We are well along in this process of centralization and atomization, and Levin thinks our options are limited. As a conservative, he instinctively favors reconsolidation. We need renewed solidarity in order to re-establish the stable basis for confident self-government. But by his reckoning, “the available signs all suggest we are not at the end of the age of diffusion.” Yes, we long “for a safe and stable backdrop for various forms of liberalization—be it toward a culture of expressive individualism or toward market economics.” That nostalgia reflects a healthy desire for solidarity. “But Americans have plainly valued these forms of liberalization more than we valued the backdrop, and it is folly now to wish we could recapture the circumstances that America has been systematically demolishing for six decades and more.”
Indeed, the demolition was often done with enthusiasm. When we’ve had to choose between dynamism and solidarity, it’s been the freedom side that has tended to win out. As a nation, we are committed “to individualism and to deconsolidation,” which is a nice way of saying that the majority of Americans don’t want the Moral Majority to oversee the reconstruction of a strong and binding cultural consensus. Nor do most Americans want to be hectored by the ersatz moralism of the secular left, which is why there’s a backlash against political correctness.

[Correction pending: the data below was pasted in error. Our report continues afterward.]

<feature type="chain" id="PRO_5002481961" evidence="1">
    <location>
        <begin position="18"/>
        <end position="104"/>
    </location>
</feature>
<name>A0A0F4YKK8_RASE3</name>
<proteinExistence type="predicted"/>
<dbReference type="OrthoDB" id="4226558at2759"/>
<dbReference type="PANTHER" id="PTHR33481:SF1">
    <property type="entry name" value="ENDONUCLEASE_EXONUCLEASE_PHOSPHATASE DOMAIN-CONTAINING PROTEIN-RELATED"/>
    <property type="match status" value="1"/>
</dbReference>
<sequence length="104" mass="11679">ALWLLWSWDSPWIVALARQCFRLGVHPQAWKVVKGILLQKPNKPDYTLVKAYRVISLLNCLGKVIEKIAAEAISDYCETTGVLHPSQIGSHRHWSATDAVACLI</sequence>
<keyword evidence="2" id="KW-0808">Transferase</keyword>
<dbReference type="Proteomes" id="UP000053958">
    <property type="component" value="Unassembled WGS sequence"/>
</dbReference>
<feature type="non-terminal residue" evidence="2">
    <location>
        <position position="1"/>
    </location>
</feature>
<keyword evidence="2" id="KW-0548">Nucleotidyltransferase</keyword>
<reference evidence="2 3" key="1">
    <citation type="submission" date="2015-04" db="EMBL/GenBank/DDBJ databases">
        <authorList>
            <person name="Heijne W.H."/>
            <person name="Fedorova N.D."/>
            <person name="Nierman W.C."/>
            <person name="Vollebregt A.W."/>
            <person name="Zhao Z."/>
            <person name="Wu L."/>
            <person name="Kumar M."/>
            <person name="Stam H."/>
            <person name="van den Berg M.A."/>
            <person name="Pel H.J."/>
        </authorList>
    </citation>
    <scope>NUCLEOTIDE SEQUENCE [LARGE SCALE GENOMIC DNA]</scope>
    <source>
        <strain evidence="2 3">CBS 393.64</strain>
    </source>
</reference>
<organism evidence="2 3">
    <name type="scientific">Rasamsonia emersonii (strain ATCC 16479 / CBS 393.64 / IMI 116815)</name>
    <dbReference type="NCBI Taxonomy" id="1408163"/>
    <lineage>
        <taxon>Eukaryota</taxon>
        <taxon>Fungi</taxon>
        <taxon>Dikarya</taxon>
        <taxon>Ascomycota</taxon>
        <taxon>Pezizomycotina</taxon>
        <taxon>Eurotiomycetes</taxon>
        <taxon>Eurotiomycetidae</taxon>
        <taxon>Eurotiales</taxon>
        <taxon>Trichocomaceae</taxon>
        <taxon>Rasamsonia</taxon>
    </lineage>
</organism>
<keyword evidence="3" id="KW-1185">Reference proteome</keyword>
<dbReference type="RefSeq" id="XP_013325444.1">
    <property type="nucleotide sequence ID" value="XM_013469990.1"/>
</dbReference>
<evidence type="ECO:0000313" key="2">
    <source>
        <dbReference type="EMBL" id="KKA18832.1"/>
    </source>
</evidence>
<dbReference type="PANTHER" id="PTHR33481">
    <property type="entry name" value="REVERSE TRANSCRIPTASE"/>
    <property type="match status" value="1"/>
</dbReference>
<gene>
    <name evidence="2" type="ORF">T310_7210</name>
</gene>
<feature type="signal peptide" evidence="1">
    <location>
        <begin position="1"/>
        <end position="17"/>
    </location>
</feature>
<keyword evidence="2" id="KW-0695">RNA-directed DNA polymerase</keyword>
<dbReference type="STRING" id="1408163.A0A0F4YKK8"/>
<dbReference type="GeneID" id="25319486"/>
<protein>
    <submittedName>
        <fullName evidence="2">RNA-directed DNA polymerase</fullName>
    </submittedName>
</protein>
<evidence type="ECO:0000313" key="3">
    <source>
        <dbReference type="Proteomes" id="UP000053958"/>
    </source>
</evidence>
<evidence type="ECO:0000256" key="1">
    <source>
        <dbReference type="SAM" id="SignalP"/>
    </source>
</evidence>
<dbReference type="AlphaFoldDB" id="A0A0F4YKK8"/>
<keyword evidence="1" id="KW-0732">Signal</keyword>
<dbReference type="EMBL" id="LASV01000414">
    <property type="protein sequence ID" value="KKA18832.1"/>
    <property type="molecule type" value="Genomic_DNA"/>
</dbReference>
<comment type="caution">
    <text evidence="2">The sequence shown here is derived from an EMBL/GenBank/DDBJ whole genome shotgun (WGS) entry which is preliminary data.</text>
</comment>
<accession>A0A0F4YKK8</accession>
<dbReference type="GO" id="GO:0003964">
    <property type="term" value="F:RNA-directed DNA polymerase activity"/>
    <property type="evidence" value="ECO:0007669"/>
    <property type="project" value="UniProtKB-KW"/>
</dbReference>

We must work within the limits of our times. Levin concludes The Fractured Republic with programmatic chapters outlining a political agenda for our atomized and hyper-individualistic era. He counsels against an economic nostalgia for the postwar system. We need to buttress the economic security of middle-class Americans in ways that encourage portable benefits appropriate to a fluid marketplace that emphasizes choice. Our goal should be to create more economic options for as many Americans as possible rather than trying to restore the consolidated economy of the postwar era.